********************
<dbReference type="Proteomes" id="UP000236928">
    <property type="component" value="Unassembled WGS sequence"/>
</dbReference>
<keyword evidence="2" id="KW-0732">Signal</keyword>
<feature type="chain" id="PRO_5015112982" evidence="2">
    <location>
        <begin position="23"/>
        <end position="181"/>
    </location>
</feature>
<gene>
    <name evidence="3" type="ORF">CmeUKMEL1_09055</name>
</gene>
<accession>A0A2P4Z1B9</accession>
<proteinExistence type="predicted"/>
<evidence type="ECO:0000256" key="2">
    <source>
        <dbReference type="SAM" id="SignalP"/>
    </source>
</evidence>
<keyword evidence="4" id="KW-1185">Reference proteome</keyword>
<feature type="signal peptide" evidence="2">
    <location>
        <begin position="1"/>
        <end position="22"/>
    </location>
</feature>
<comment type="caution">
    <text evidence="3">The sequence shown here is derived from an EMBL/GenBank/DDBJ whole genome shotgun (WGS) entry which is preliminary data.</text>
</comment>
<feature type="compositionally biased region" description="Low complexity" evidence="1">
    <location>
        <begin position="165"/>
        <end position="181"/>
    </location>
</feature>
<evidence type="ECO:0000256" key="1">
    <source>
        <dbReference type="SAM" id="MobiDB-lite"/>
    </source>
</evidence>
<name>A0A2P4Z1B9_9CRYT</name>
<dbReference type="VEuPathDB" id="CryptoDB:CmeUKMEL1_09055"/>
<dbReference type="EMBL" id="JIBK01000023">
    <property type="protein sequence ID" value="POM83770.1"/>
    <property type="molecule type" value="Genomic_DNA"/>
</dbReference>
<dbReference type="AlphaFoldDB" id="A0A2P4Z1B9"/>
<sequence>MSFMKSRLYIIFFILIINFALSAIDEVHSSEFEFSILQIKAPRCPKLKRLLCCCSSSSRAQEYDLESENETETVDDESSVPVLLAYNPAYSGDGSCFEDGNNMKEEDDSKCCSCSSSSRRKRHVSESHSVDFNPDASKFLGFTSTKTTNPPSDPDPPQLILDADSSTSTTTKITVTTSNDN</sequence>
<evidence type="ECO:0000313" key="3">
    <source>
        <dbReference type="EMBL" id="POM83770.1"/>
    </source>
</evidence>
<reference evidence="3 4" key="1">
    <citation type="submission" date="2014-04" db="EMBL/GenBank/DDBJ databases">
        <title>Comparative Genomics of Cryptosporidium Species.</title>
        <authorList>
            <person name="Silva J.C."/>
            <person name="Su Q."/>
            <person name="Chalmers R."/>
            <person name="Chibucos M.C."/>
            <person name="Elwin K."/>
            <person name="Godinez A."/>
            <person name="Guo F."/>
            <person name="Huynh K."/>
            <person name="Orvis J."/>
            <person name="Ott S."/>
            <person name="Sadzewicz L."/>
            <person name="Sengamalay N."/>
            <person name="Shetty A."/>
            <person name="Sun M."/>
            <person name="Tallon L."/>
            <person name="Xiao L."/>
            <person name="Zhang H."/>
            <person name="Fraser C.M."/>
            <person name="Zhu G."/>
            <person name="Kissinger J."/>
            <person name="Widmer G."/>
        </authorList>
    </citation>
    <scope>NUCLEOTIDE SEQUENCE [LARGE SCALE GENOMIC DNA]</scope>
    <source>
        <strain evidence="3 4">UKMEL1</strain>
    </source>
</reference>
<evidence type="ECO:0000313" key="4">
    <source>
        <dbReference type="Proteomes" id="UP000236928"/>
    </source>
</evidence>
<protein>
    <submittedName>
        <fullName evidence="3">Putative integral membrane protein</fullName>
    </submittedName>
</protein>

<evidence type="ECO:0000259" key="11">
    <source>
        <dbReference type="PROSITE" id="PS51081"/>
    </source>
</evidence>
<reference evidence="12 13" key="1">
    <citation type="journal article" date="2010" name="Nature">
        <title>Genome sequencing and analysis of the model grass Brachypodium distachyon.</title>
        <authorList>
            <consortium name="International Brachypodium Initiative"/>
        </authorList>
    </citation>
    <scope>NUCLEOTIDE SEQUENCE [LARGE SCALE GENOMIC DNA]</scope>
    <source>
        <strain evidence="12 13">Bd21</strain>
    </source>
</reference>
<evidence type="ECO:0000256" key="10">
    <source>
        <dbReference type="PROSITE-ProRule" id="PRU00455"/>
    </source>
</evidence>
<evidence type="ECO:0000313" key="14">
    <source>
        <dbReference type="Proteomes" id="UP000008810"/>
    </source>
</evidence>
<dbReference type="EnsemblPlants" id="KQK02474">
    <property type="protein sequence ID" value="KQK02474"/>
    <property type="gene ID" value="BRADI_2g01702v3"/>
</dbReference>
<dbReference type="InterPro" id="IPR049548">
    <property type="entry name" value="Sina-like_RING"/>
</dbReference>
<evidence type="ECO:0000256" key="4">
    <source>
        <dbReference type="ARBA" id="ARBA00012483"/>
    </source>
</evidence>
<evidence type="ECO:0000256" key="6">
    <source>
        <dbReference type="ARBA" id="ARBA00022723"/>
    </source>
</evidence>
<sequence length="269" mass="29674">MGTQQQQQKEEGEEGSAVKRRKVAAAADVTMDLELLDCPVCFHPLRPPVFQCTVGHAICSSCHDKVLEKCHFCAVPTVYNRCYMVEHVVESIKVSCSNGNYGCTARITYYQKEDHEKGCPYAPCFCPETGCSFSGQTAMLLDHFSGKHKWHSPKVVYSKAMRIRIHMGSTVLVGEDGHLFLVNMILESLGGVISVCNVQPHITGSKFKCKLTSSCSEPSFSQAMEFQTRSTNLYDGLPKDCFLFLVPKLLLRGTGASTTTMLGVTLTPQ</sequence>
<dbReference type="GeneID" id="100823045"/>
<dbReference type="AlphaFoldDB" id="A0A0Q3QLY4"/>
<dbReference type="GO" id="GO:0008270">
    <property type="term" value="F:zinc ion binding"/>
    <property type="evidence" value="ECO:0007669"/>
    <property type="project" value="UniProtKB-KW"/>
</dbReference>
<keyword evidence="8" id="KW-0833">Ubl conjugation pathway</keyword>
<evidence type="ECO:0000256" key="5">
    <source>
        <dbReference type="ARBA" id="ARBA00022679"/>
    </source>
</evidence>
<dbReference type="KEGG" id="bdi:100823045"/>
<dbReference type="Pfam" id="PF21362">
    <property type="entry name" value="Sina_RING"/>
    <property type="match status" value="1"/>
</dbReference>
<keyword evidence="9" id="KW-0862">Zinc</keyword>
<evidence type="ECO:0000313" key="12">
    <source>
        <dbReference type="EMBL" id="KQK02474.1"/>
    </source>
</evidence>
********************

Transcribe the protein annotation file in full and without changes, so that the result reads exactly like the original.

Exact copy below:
<dbReference type="Proteomes" id="UP000236928">
    <property type="component" value="Unassembled WGS sequence"/>
</dbReference>
<keyword evidence="2" id="KW-0732">Signal</keyword>
<feature type="chain" id="PRO_5015112982" evidence="2">
    <location>
        <begin position="23"/>
        <end position="181"/>
    </location>
</feature>
<gene>
    <name evidence="3" type="ORF">CmeUKMEL1_09055</name>
</gene>
<accession>A0A2P4Z1B9</accession>
<proteinExistence type="predicted"/>
<evidence type="ECO:0000256" key="2">
    <source>
        <dbReference type="SAM" id="SignalP"/>
    </source>
</evidence>
<keyword evidence="4" id="KW-1185">Reference proteome</keyword>
<feature type="signal peptide" evidence="2">
    <location>
        <begin position="1"/>
        <end position="22"/>
    </location>
</feature>
<comment type="caution">
    <text evidence="3">The sequence shown here is derived from an EMBL/GenBank/DDBJ whole genome shotgun (WGS) entry which is preliminary data.</text>
</comment>
<feature type="compositionally biased region" description="Low complexity" evidence="1">
    <location>
        <begin position="165"/>
        <end position="181"/>
    </location>
</feature>
<evidence type="ECO:0000256" key="1">
    <source>
        <dbReference type="SAM" id="MobiDB-lite"/>
    </source>
</evidence>
<name>A0A2P4Z1B9_9CRYT</name>
<dbReference type="VEuPathDB" id="CryptoDB:CmeUKMEL1_09055"/>
<dbReference type="EMBL" id="JIBK01000023">
    <property type="protein sequence ID" value="POM83770.1"/>
    <property type="molecule type" value="Genomic_DNA"/>
</dbReference>
<dbReference type="AlphaFoldDB" id="A0A2P4Z1B9"/>
<sequence>MSFMKSRLYIIFFILIINFALSAIDEVHSSEFEFSILQIKAPRCPKLKRLLCCCSSSSRAQEYDLESENETETVDDESSVPVLLAYNPAYSGDGSCFEDGNNMKEEDDSKCCSCSSSSRRKRHVSESHSVDFNPDASKFLGFTSTKTTNPPSDPDPPQLILDADSSTSTTTKITVTTSNDN</sequence>
<evidence type="ECO:0000313" key="3">
    <source>
        <dbReference type="EMBL" id="POM83770.1"/>
    </source>
</evidence>
<reference evidence="3 4" key="1">
    <citation type="submission" date="2014-04" db="EMBL/GenBank/DDBJ databases">
        <title>Comparative Genomics of Cryptosporidium Species.</title>
        <authorList>
            <person name="Silva J.C."/>
            <person name="Su Q."/>
            <person name="Chalmers R."/>
            <person name="Chibucos M.C."/>
            <person name="Elwin K."/>
            <person name="Godinez A."/>
            <person name="Guo F."/>
            <person name="Huynh K."/>
            <person name="Orvis J."/>
            <person name="Ott S."/>
            <person name="Sadzewicz L."/>
            <person name="Sengamalay N."/>
            <person name="Shetty A."/>
            <person name="Sun M."/>
            <person name="Tallon L."/>
            <person name="Xiao L."/>
            <person name="Zhang H."/>
            <person name="Fraser C.M."/>
            <person name="Zhu G."/>
            <person name="Kissinger J."/>
            <person name="Widmer G."/>
        </authorList>
    </citation>
    <scope>NUCLEOTIDE SEQUENCE [LARGE SCALE GENOMIC DNA]</scope>
    <source>
        <strain evidence="3 4">UKMEL1</strain>
    </source>
</reference>
<evidence type="ECO:0000313" key="4">
    <source>
        <dbReference type="Proteomes" id="UP000236928"/>
    </source>
</evidence>
<protein>
    <submittedName>
        <fullName evidence="3">Putative integral membrane protein</fullName>
    </submittedName>
</protein>

<evidence type="ECO:0000259" key="11">
    <source>
        <dbReference type="PROSITE" id="PS51081"/>
    </source>
</evidence>
<reference evidence="12 13" key="1">
    <citation type="journal article" date="2010" name="Nature">
        <title>Genome sequencing and analysis of the model grass Brachypodium distachyon.</title>
        <authorList>
            <consortium name="International Brachypodium Initiative"/>
        </authorList>
    </citation>
    <scope>NUCLEOTIDE SEQUENCE [LARGE SCALE GENOMIC DNA]</scope>
    <source>
        <strain evidence="12 13">Bd21</strain>
    </source>
</reference>
<evidence type="ECO:0000256" key="10">
    <source>
        <dbReference type="PROSITE-ProRule" id="PRU00455"/>
    </source>
</evidence>
<evidence type="ECO:0000313" key="14">
    <source>
        <dbReference type="Proteomes" id="UP000008810"/>
    </source>
</evidence>
<dbReference type="EnsemblPlants" id="KQK02474">
    <property type="protein sequence ID" value="KQK02474"/>
    <property type="gene ID" value="BRADI_2g01702v3"/>
</dbReference>
<dbReference type="InterPro" id="IPR049548">
    <property type="entry name" value="Sina-like_RING"/>
</dbReference>
<evidence type="ECO:0000256" key="4">
    <source>
        <dbReference type="ARBA" id="ARBA00012483"/>
    </source>
</evidence>
<evidence type="ECO:0000256" key="6">
    <source>
        <dbReference type="ARBA" id="ARBA00022723"/>
    </source>
</evidence>
<sequence length="269" mass="29674">MGTQQQQQKEEGEEGSAVKRRKVAAAADVTMDLELLDCPVCFHPLRPPVFQCTVGHAICSSCHDKVLEKCHFCAVPTVYNRCYMVEHVVESIKVSCSNGNYGCTARITYYQKEDHEKGCPYAPCFCPETGCSFSGQTAMLLDHFSGKHKWHSPKVVYSKAMRIRIHMGSTVLVGEDGHLFLVNMILESLGGVISVCNVQPHITGSKFKCKLTSSCSEPSFSQAMEFQTRSTNLYDGLPKDCFLFLVPKLLLRGTGASTTTMLGVTLTPQ</sequence>
<dbReference type="GeneID" id="100823045"/>
<dbReference type="AlphaFoldDB" id="A0A0Q3QLY4"/>
<dbReference type="GO" id="GO:0008270">
    <property type="term" value="F:zinc ion binding"/>
    <property type="evidence" value="ECO:0007669"/>
    <property type="project" value="UniProtKB-KW"/>
</dbReference>
<keyword evidence="8" id="KW-0833">Ubl conjugation pathway</keyword>
<evidence type="ECO:0000256" key="5">
    <source>
        <dbReference type="ARBA" id="ARBA00022679"/>
    </source>
</evidence>
<dbReference type="KEGG" id="bdi:100823045"/>
<dbReference type="Pfam" id="PF21362">
    <property type="entry name" value="Sina_RING"/>
    <property type="match status" value="1"/>
</dbReference>
<keyword evidence="9" id="KW-0862">Zinc</keyword>
<evidence type="ECO:0000313" key="12">
    <source>
        <dbReference type="EMBL" id="KQK02474.1"/>
    </source>
</evidence>